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  1. Spinoza’s Metaphysics of Freedom and Its Essential Paradox.Emanuele Costa - forthcoming - Rivista di Filosofia Neo-Scolastica.
    One of the most peculiar features of Spinoza’s philosophy is his radical interpretation of the notion of freedom. Even though it plays a significant role in his metaethics and political philosophy, freedom is, for Spinoza, a deeply metaphysical notion, rooted in the most fundamental features of his ontology. In this paper, I analyze the internal structure that identifies a being as “free” within Spinoza’s metaphysics. I argue that this structure leads to an internal paradox, entailing that the very component that (...)
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  2. Spinoza's Metaphysics of Time.Raphael Krut-Landau - forthcoming - In Yitzhak Y. Melamed (ed.), A Companion to Spinoza. Blackwell.
  3. Spinoza on Composition, Monism, and Beings of Reason.Róbert Mátyási - 2020 - Journal of Modern Philosophy 2 (1):1-16.
    In this paper, I argue that Spinoza holds a perspectivalist view of mereological composition, a form of anti-realism. The paper has two parts: In the first half of the paper, I introduce interpretive puzzles for the standard realist reading of Spinoza’s mereology. In the second half of the paper, I discuss Spinoza’s positive view on mereological composition and present a perspectivalist reading that avoids the interpretive puzzles.
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  4. Spinoza’s ‘Infinite Modes’ Reconsidered.Kristin Primus - 2019 - Journal of Modern Philosophy 1 (1):1-29.
    My two principal aims in this essay are interconnected. One aim is to provide a new interpretation of the ‘infinite modes’ in Spinoza’s Ethics. I argue that for Spinoza, God, conceived as the one infinite and eternal substance, is not to be understood as causing two kinds of modes, some infinite and eternal and the rest finite and non-eternal. That there cannot be such a bifurcation of divine effects is what I take the ‘infinite mode’ propositions, E1p21–23, to establish; E1p21–23 (...)
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  5. Spinoza in Twenty-First-Century American and French Philosophy: Metaphysics, Philosophy of Mind, Moral and Political Philosophy.Jack Stetter & Charles Ramond (eds.) - 2019 - London: Bloomsbury Academic.
    Contributors: Steven Barbone, Laurent Bove, Edwin Curley, Valérie Debuiche, Michael Della Rocca, Simon B. Duffy, Daniel Garber, Pascale Gillot, Céline Hervet, Jonathan Israel, Chantal Jaquet, Mogens Lærke, Jacqueline Lagrée, Martin Lin, Yitzhak Y. Melamed, Pierre-François Moreau, Steven Nadler, Knox Peden, Alison Peterman, Charles Ramond, Michael A. Rosenthal, Pascal Sévérac, Hasana Sharp, Jack Stetter, Ariel Suhamy, Lorenzo Vinciguerra.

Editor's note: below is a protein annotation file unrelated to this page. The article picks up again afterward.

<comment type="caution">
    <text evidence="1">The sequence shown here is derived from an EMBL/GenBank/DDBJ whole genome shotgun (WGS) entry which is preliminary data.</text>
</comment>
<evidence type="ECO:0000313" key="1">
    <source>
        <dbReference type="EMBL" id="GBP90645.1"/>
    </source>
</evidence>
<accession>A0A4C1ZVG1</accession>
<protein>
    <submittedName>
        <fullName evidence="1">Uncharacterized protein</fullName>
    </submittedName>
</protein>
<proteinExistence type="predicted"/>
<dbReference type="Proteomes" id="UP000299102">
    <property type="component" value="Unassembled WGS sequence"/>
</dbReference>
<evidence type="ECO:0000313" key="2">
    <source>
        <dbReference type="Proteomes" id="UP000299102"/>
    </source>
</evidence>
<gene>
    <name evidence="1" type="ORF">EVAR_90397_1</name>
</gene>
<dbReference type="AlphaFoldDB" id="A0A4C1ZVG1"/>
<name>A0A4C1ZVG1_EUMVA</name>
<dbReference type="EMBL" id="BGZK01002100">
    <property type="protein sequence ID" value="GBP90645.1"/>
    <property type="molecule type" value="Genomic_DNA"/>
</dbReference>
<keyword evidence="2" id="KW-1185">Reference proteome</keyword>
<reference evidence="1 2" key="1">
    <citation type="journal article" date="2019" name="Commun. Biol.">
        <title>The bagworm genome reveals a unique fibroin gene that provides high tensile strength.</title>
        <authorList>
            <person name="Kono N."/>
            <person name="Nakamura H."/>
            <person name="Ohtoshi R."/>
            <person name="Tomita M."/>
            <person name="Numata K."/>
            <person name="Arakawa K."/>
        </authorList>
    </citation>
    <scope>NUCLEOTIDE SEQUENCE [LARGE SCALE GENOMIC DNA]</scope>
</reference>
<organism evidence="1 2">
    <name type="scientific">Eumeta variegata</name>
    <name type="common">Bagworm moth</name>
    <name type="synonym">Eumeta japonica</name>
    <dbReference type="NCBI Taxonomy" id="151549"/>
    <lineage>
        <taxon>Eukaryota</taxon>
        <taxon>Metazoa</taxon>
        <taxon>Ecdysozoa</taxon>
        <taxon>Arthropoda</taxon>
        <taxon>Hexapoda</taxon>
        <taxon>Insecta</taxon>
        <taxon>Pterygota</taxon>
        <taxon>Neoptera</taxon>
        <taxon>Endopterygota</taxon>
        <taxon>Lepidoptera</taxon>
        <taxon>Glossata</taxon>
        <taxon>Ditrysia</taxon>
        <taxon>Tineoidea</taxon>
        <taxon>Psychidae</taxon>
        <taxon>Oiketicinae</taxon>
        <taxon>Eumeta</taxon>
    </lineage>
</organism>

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  6. The Reality of Modes in Spinoza’s Philosophy.Norman Whitman - 2019 - Idealistic Studies 49 (1):85-102.
    In the history of philosophy, two standard critiques of the reality of modes in Spinoza’s philosophy come from Pierre Bayle and Georg Wilhelm Hegel. Both philosophers in some way assume that attributes and relations among modes constitute a shared reality in which modes participate. As a result, they assert that Spinoza’s monism leads either to an over-identification of God with contingent modes or to a limited God. In this paper, I will show how attributes and relations among modes in Spinoza’s (...)
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  7. “Causa Conscientiae” in Spinoza’s Ethics.Lia Levy - 2017 - In Yitzhak Melamed (ed.), Spinoza's ‘Ethics' A Critical Guide. Cambridge University Press. pp. 187-204.
    In this paper I assess the sense of the odd expression that occurs in the explanation of the definition of desire, at the end of the third part of the Ethics: causa conscientiae, the cause of consciousness. I intend to show that the sense and the limits of the conception of consciousness that can be inferred from the analysis of this definition and its explanation can shed a new light on the reasons why Spinoza refuses the Cartesian thesis on the (...)
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  8. The Building Blocks of Spinoza’s Metaphysics: Substance, Attributes and Modes.Yitzhak Y. Melamed - 2017 - In Michael Della Rocca (ed.), Oxford Handbook of Spinoza. Oxford University Press. pp. 84-113.
  9. The Ontological Status of the Affects in Spinoza's Metaphysics: "Being in," "Affection of," and the Affirmation of Finitude.Avraham Rot - 2017 - Review of Metaphysics 71 (4).
    The article examines the relation between two kinds of ontological relations that hold together the building blocks of Spinoza’s metaphysics: “being in” and “affection of.” It argues that in order to speak of existence in a single sense, Spinoza equivocates on the notion of affection. On the one hand, substance is in itself in the same sense that every other existing thing is in substance. On the other hand, substance is not the affections of itself, affections of substance are not (...)
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  10. Reply to Yenter: Spinoza, Number, and Diversity.Galen Barry - 2016 - British Journal for the History of Philosophy 24 (2):365-374.
    Clarke attacks Spinoza's monism on the grounds that it cannot explain how a multiplicity of things follows from one substance, God. This article argues that Clarke assumes that Spinoza's God is countable. It then sketches a way in which multiplicity can follow from God's uncountable nature.